The contents of the secondary network cache are never swapped or moved to the primary cache or vice versa. Both the caches stay independent of each other. However, when there’s a page navigation either using the browser buttons (back/forward) or through the app nav bar/links, the entire page is saved to the primary cache database. Only in this case —when the content was served from the network cache—does get stored into the primary cache. This is because, on page unload, the entire content is always saved to the primary cache.
When this was ramped to 100% of members, we saw better business metrics, given that the site was now performing even better by a large factor.
|Variant||FBT (50th pct)||PLT (50th pct)||FBT (90th pct)||PLT (90th pct)|
|Lite (w/out SW)||950 ms||2.1 sec||2.9 sec||5 sec|
|Lite w/ SW||150 ms||1 sec||450 ms||2.6 sec|
However, we didn’t want to stop there. We wanted to further stretch the architecture and see if we could build an app shell that could enable members to launch LinkedIn Lite from their home screen (A2H). From our user research, we learned that our members had some resistance against opening a web browser and typing linkedin.com in the URL bar, so having an app icon would overcome that issue and help us with repeat sessions.
During installation, the Service Worker would fetch and cache a transition page. When the browser initiated a request, the Service Worker would respond back with the transition page, and when the actual response came back from the network/server, the Service Worker would request the transition page to render the content provided.
While the idea seemed simple, there were a few issues we saw during our whiteboarding/prototyping:
If the transition page replaced the content (using innerHTML or a similar technique), none of the scripts or CSS would be executed by the browser automatically, so the transition page needed to also include the logic of evaluating the scripts and CSS, which would cause many issues, including FOUC.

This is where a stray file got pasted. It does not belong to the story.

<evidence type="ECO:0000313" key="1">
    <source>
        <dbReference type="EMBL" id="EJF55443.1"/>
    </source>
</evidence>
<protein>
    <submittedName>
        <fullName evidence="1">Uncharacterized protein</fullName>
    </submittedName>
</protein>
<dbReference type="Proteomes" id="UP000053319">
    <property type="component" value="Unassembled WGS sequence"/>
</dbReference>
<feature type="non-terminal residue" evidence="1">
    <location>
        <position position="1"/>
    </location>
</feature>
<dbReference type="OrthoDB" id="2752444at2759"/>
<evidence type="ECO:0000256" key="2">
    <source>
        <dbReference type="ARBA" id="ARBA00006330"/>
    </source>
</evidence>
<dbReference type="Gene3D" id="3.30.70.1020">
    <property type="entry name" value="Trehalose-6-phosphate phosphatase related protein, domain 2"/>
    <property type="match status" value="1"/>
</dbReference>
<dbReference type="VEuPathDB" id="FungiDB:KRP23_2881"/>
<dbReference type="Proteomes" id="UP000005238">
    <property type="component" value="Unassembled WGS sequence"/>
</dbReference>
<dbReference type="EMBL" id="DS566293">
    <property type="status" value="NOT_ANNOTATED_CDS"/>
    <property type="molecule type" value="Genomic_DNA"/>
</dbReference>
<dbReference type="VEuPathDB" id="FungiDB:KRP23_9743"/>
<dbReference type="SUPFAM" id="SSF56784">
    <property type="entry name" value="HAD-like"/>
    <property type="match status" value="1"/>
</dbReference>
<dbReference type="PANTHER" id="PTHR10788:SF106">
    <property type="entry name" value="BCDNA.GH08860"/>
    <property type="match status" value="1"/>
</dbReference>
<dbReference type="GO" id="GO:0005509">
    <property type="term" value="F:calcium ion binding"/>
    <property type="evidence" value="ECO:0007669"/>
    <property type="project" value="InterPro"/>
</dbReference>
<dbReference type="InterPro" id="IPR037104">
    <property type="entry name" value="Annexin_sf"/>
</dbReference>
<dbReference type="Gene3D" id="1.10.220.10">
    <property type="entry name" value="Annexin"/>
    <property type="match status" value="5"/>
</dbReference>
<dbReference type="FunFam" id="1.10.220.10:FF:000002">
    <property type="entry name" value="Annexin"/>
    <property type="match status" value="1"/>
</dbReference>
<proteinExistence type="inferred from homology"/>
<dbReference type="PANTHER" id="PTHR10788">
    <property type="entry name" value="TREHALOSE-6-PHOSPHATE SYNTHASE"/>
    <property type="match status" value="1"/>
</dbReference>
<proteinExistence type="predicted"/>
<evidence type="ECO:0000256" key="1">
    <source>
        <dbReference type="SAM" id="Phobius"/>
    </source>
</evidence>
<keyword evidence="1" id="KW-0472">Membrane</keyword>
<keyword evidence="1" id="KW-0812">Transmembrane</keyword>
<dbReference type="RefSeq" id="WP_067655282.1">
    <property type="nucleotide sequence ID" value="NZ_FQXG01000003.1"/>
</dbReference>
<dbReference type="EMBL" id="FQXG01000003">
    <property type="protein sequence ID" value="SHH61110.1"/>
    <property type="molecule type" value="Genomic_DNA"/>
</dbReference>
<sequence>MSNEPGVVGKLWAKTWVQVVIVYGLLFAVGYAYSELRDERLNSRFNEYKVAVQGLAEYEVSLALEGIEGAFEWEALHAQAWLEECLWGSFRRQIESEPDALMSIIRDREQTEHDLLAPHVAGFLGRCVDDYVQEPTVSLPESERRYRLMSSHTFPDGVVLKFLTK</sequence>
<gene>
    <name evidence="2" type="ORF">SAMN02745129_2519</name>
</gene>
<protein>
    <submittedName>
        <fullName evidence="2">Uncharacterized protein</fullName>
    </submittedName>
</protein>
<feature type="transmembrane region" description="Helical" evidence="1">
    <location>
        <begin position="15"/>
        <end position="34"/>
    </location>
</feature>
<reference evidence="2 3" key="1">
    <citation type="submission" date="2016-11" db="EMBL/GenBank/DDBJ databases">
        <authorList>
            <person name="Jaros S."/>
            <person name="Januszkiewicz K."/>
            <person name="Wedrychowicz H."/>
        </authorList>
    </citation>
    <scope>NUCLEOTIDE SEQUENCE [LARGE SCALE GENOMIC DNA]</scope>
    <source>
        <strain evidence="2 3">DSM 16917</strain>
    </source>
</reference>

Injected scripts are not evaluated in the order in which they’re injected, obviously. So there needed to be a logic to chain each of these bundles so as to not cause errors, or we needed to have a mechanism like RequireJS which would mean we’d need to bundle JS assets differently.
Webpack’s require.ensure also didn’t work for our build pipeline, with dynamic import syntax conflicting with Babel transpilation.
Finally, we decided to piggyback on the existing Service Worker caching logic. When the browser initiates a request, the Service Worker responds with a transition page. When the actual response comes back, the Service Worker notifies the transition page to “reload” itself, which results in the page returned from the cache.
The transition page also handles “lie-fi” scenarios where there’s no response from the Service Worker for more than 30 seconds and shows a nice custom error page requesting the member to retry.
The routes that are annotated as “not cacheable” are stored in a temporary, one-time read cache. However, images, AJAX requests, and edit routes still pass through and don’t go through the “app shell” experience. So for any third-party link (say a blog post shared on LinkedIn), the app will not show the progress spinner. This is still an open item and is not yet addressed in our architecture.
Since the transition page reloads itself, the navigation timing doesn’t reflect the actual numbers, so we had to compute a custom page load timing instead of purely relying on window.performance.
We have been seeing a positive impact on business metrics ever since we started using Service Workers in October last year. And with the app shell, the experience has also been much better, and we’ve been able to push the limits of an SSR app to behave like an app.
The biggest advantage we see with this approach is that there’s no penalty for members that don’t have a capable browser. And since the approach relies on Service Workers and not any custom/browser specific implementation, the app shell experience automatically started working on Safari beginning with iOS 11.2.
The initial team consisted of yours truly (Gopal Venkatesan) and Ramitha Chitloor. Later, the team became myself, Kaushik Srinivasan, Neena Jose, and Rahul Kumar. I’m thankful to a few people that provided valuable input during the initial phase of the project when the idea was conceived, especially Karthik Ramgopal, Kristofer Baxter, and Asa Kusuma. Lastly, special thanks to Ravi Hamsa for input on the app shell design.